At times Kerry appeared to be wincing. He couldn’t keep his eyes open beyond a squint. Was it because Bush was showing no mercy working him over? Certainly Bush showed him no respect. Where Kerry regularly referred to him as “the President,” Bush didn’t have the grace to refer to Kerry as anything other than “he” — unless, in a more compassionate moment, he deigned to call him “my opponent.”
Kerry cowered in other ways. Those bishops who don’t want Catholics to vote for him? “I respect their views. I completely respect their views. I am a Catholic…” Bush waxing about his religious beliefs? “Well, I respect everything that the President has said and certainly respect his faith. I think it’s important and I share it…” Last and certainly least, he was asked about his fearsome wife — and he took a pass, in favor of some invented story about his mother on her death bed. This, mind you, right after Bush had scored huge in talking about his perfect wife. One could easily conclude Kerry must be a very lonely man.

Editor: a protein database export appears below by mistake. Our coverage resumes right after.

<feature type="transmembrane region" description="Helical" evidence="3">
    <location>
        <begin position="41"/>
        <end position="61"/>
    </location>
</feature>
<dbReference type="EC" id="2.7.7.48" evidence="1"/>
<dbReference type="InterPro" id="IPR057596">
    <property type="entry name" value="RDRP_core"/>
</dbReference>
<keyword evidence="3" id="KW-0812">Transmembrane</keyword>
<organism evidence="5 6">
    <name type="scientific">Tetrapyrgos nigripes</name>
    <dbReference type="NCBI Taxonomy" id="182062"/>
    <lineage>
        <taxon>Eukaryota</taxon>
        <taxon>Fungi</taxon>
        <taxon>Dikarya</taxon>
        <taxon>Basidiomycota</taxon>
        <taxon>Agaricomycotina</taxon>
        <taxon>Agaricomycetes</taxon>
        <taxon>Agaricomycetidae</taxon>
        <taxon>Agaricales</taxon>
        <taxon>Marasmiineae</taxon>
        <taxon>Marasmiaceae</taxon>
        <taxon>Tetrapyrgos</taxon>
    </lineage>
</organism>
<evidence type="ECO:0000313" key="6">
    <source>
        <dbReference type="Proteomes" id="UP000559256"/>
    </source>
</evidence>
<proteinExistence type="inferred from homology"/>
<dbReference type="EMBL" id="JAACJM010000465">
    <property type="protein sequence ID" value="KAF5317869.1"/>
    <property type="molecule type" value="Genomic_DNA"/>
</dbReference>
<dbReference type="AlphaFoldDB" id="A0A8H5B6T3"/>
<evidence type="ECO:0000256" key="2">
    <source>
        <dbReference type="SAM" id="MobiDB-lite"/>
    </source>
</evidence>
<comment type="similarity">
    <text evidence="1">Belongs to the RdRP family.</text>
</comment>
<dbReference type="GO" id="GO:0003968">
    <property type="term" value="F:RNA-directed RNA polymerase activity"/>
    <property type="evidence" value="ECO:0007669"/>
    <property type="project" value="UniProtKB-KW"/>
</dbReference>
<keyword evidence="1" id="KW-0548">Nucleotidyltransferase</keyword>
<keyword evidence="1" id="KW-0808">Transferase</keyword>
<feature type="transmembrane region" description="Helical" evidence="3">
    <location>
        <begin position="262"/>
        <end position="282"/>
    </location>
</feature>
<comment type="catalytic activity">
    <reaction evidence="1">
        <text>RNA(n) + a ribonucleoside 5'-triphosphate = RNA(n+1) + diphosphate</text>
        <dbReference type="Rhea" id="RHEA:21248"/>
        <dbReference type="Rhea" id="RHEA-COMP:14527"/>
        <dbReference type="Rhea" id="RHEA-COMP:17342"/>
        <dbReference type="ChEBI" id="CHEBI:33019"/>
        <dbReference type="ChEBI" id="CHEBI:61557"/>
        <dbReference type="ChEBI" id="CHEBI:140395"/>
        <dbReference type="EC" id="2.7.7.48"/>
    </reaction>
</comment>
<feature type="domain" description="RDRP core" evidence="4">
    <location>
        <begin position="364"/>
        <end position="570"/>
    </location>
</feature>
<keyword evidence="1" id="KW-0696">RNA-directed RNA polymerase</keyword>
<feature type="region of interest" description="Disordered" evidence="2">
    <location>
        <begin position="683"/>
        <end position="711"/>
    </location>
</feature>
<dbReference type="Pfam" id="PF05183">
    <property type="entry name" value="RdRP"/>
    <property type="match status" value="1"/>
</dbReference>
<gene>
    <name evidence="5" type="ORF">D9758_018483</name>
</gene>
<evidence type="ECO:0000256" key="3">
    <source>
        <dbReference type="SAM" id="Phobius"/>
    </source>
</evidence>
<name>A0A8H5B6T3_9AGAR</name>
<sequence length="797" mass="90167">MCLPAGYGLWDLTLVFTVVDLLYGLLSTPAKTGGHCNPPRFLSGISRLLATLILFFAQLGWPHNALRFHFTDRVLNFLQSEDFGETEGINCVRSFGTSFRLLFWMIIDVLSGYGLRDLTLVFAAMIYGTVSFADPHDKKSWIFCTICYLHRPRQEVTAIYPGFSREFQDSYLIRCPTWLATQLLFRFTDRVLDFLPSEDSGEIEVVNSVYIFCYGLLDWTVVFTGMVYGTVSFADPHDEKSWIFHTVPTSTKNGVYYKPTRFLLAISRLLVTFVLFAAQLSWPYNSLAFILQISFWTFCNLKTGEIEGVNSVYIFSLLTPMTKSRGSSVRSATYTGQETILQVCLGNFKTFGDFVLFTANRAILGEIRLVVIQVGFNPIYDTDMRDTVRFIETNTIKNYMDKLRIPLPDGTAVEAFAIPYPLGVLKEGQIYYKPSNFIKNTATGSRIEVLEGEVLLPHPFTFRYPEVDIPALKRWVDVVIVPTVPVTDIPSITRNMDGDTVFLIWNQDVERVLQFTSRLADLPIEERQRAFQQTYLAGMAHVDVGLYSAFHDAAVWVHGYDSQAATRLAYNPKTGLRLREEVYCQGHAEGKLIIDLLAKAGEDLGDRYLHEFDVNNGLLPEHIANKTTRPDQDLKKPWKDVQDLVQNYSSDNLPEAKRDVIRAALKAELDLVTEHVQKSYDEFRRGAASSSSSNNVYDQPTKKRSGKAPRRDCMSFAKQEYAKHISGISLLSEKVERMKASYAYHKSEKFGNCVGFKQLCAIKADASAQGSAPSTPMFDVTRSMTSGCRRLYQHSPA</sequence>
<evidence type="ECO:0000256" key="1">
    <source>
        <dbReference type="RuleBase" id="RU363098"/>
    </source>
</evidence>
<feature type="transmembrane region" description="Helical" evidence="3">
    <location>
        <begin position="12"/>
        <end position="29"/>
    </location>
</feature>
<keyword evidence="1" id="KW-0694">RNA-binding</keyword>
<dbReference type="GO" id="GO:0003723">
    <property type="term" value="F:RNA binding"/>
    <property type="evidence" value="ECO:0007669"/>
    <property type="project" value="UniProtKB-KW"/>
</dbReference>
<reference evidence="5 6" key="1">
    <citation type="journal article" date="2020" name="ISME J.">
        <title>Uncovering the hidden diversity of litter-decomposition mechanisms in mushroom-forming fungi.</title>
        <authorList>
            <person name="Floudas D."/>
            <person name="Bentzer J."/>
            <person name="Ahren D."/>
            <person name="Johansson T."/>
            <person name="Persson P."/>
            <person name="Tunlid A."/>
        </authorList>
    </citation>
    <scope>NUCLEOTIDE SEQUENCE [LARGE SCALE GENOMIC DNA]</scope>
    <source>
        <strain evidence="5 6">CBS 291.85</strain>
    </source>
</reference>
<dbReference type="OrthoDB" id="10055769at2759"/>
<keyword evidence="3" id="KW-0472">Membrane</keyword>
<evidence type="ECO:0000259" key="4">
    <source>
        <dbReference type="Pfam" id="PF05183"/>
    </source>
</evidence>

To add insult to injury, Bush beat Kerry at his own game: he was the nuanced one. Is homosexuality a choice? “You know, Bob, I don’t know, I just don’t know.” Illegal immigration? “I see it as a serious problem. I see it as a security issue. I see it as an economic issue, and I see it as a human rights issue.” You could see him jump with joy after throwing those categories back in Bob Schieffer’s face.
And although there were no questions about the environment, Bush went ahead anyway to demonstrate that he’s a recycler. Amazingly, he led off his closing remarks with the story of a West Texas painting by Tom Lea. It depicts a mountain scene, which, as Lea has described, shows the east side of the mountain. “It’s the sunrise side not the sunset side. It’s the side to see the day that is coming not to see the day that has gone.” The thing is, Bush told the same story in his acceptance speech at the Philadelphia convention four years ago. Expect to hear it a third time next Inauguration Day.
A man of faith in a godless age is hitting Americans where it hurts.
Mr. and Mrs. American Spectator Reader, let P.J. O’Rourke talk sense to your kids.
In Britain, defending your property can get you life.
The debacle of this president’s administration is both a cause and a symptom of the decline of American values. Unless Congress impeaches him, that decline will go on unchecked. An eminent jurist surveys the damage and assesses the chances for the recovery of our culture.
It won’t take long for conservatives to scratch this presidential wannabe off their 2008 scorecard.
The American Christmas, like the songs that celebrate it, makes room for everybody under the rainbow. Is that why so many people seem to be hostile to it?
Was the President done in by the economy, or by the politics of the economy?